Flight Model (FM)
The first fact I want to emphasize about PC Flight Sim flight models (FM) is they are very hard to accurately quantify. “Realistic” is an extremely subjective description at best and at worst is nothing more than a total guess. It really depends on whose definition is proffered as being ‘correct’. My description of a realistic FM is 1) The physics model/algorithm should respect basic real-life aerodynamic principals, performance and limitations. 2) A specific virtual aircraft type displays strengths and weaknesses appropriate to its real life counterpart, And 3) Specific virtual aircraft types exhibit appropriate and ‘usable’ performance strengths and weaknesses historically proportional to other contemporary virtual aircraft.
How does FB’s FM rate? Well, let me start with a few FM criticisms I feel are valid. The average FB FM is a little less ‘difficult’ than its predecessor IL-2. Some aspects have been toned down notably. The biggest change is the lack of severe torque when power is applied on takeoff and in low airspeed situations. The “Aircraft” should rapidly and aggressively roll in the opposite direction of prop rotation. FB’s aircraft do not exhibit this vice to the degree they should. Is this a bad thing? Depends on your definition of an accurate/realistic flight model, but I personally think this effect could be improved/increased slightly. High Alpha/Low speed rapid throttle changes should be rewarded with an aggressive uncontrollable torque roll and a violent departure. A second area that’s “unrealistic” is throttle response. It’s way too long! The time it takes to go from idle to military power is more like early turbine engines rather than a reciprocating Inline or Radial engine. The rapid throttle response is exactly what killed inexperienced pilots in these high torque aircraft. Since I am discussing throttle response, I guess this is a good time to address the ME-262.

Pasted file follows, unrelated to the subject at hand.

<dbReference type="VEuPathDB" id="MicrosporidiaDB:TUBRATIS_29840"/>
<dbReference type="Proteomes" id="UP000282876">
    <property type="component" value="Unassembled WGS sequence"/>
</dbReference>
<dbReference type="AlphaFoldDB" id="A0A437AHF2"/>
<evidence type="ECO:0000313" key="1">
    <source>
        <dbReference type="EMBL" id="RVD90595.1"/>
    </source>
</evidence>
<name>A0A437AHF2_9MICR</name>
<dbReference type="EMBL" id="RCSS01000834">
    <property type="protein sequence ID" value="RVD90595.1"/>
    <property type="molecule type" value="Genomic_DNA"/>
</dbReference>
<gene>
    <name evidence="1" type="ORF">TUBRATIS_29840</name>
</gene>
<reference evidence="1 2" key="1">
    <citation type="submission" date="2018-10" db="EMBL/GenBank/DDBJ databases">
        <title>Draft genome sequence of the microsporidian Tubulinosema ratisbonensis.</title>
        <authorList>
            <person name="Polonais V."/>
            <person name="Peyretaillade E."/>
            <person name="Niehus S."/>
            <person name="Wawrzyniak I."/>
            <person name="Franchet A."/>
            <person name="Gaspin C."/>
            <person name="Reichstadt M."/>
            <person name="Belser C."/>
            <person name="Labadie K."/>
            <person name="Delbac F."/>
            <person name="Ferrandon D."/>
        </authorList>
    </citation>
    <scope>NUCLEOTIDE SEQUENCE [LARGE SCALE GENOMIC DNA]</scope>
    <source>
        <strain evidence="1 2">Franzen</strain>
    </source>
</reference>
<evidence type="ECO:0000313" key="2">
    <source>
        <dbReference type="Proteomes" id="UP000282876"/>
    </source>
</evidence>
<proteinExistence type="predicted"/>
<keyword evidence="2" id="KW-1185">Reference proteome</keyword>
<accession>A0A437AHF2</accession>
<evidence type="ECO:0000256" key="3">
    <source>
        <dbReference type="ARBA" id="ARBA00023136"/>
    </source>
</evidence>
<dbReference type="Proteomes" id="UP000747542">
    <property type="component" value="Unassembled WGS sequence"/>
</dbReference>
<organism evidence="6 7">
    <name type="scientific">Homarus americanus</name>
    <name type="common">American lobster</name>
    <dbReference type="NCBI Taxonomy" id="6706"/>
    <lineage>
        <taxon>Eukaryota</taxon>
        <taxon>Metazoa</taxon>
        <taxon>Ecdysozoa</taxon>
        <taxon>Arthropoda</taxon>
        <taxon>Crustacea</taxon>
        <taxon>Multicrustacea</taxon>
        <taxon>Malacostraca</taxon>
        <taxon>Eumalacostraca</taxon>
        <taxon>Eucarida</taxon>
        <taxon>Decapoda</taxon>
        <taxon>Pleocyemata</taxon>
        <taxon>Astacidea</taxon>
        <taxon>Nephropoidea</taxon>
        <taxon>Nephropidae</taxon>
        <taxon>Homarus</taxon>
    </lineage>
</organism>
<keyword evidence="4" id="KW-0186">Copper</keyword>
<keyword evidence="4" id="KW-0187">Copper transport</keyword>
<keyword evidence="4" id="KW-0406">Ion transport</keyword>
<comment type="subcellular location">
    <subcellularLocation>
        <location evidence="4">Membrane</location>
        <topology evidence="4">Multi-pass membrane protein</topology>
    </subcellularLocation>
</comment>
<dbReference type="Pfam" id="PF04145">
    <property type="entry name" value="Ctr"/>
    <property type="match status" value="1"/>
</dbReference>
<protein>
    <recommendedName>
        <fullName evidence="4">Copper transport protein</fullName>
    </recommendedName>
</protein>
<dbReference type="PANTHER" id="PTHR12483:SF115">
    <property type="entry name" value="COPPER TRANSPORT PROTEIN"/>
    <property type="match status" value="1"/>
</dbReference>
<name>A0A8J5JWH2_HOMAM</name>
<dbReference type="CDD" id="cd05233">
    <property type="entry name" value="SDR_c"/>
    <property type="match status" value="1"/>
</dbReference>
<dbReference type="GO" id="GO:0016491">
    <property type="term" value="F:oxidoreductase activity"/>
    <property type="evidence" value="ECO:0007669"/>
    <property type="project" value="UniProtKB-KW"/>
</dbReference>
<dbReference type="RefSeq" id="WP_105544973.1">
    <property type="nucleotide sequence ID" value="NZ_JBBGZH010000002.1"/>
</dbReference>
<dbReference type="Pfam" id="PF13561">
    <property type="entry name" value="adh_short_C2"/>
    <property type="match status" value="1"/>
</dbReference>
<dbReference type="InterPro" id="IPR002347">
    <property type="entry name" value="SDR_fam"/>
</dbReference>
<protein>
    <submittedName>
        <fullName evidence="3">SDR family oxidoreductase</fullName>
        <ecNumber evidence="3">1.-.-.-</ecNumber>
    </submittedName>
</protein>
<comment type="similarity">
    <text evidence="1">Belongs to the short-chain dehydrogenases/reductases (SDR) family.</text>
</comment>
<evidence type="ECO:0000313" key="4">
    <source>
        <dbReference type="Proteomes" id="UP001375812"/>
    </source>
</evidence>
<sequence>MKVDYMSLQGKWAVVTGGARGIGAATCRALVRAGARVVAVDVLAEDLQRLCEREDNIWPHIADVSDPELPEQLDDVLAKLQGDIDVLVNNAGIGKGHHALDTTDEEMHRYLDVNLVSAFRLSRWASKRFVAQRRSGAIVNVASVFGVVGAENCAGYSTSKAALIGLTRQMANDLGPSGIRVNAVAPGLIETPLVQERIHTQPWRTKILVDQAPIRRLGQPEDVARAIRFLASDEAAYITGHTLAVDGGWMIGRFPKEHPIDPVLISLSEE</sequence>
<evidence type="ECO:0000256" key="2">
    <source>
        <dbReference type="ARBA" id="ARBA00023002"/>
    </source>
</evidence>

FB models the known Me-262 engines faults pretty well, but I think they may have misinterpreted the engine fire hazard. I may be wrong on this, as I am not too familiar with the Jumo engine, but in all my experience with real turbine engines I have never heard that rapid in-flight throttle movements consistently cause in-flight fire/explosion. A compressor stall… Absolutely plausible, a Flameout… A definite possibility, but not an engine fire. Turbine engine fires are far more likely to occur when there is no significant airflow through the engine; like very high Alpha combined with very low speed maneuvering or on the ground during engine start. The early turbines had relatively crude fuel control units that did not always do a very good job of fuel metering, especially during complex operations like engine start. Rapid/improper throttle movement in this case could cause fuel to “puddle” inside the engine. When it lights off… BANG! An explosion and fire that very well could result in the loss of the aircraft. During flight there is abundant flow of ‘clean’ air through the engine that will generally vaporize and vent the excess gas harmlessly out the tailpipe. It is also true that even with good airflow a rapid throttle movement could easily starve or overload the engine with extra gas and cause a compressor stall and/or flameout. Ruptures of the engine case and nacelle pod, as exhibited by the Me-262 in FB, are not realistic in my opinion. As I said, I may be totally ignorant of the characteristics of the Jumo turbojet engine, but until I see convincing evidence indicating I am wrong I’ll adopt a ‘Missouri’ attitude on this….Show me!